Cosmic microwave background (CMB) radiation is a microwave frequency radiation thought to be left over from the big band. The CMB is from a time when the universe was approximately 300,000 years old. It has been observed to be about the same in all directions that we look at. Theoretical physicists perform complex calculations using the latest computer systems to test various models regarding the early universe compared to what is observed.
Modal is a cosmological statistical analysis package that can be optimized to take advantage of a high number of cores. The inner product computations with Modal can be run on the Intel Xeon Phi coprocessor. As a base, the entire simulation took about 6 hours on the Intel Xeon processor. Since the inner calculations are independent from each other, this lends to using the Intel Xeon Phi coprocessor.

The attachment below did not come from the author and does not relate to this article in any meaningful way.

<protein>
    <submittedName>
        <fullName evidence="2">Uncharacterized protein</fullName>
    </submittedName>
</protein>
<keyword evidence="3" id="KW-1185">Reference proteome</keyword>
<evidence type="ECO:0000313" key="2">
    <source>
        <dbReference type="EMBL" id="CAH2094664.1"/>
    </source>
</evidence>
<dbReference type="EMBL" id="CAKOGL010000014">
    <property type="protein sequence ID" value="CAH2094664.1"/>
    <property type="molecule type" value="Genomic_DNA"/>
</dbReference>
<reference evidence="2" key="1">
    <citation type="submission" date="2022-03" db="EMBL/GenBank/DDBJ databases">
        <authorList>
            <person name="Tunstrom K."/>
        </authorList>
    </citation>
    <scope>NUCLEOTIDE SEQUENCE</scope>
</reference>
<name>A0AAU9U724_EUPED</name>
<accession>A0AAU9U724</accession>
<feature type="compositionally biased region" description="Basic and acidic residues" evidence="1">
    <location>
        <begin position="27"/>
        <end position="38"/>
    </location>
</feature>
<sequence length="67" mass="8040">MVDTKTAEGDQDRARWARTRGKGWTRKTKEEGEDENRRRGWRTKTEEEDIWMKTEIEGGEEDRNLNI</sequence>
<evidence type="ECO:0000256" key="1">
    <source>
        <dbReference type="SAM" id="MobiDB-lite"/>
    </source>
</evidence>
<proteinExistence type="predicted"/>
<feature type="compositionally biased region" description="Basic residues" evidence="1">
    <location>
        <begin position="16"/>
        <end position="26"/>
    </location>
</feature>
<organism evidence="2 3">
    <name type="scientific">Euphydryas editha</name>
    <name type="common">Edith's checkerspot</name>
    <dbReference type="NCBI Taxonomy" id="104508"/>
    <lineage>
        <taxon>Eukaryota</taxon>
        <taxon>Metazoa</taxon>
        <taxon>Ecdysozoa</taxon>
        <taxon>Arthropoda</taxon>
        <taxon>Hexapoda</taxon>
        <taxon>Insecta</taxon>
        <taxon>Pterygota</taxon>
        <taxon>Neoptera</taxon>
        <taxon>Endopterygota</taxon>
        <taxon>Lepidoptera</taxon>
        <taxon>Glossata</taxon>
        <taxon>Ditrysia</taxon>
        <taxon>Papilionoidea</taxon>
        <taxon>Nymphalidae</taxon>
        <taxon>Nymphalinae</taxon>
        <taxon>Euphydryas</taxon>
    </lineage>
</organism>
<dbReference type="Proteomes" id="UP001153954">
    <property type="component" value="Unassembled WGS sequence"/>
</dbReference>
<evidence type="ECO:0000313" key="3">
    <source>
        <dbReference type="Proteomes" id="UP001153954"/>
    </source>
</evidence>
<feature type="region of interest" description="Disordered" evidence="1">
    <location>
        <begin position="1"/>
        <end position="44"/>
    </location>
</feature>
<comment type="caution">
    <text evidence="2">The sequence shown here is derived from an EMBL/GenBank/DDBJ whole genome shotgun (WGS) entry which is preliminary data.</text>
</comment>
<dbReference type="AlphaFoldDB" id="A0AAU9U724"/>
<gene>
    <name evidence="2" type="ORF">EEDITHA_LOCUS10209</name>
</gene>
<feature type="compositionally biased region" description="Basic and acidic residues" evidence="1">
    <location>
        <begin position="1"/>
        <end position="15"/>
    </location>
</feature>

One area of optimization is to look at loops which take a significant amount of processing time, and to first parallelize over outer loops. By adding threads to each loop, much larger utilization of the cores on the coprocessor can be utilized. With a range of optimizations, the performance of a subset of Modal showed performance gains of two orders of magnitude. One of the main optimization techniques involved understanding the numerical calculations very deeply, so that a math library routine could be replaced with hand written code that performed the exact function that was required. Through nested parallelism, applications can take advantage of both the host CPUs as well as coprocessors. It is also critical to understand the algorithms and numerical requirements to create optimized code.
Source: University of Cambridge, UK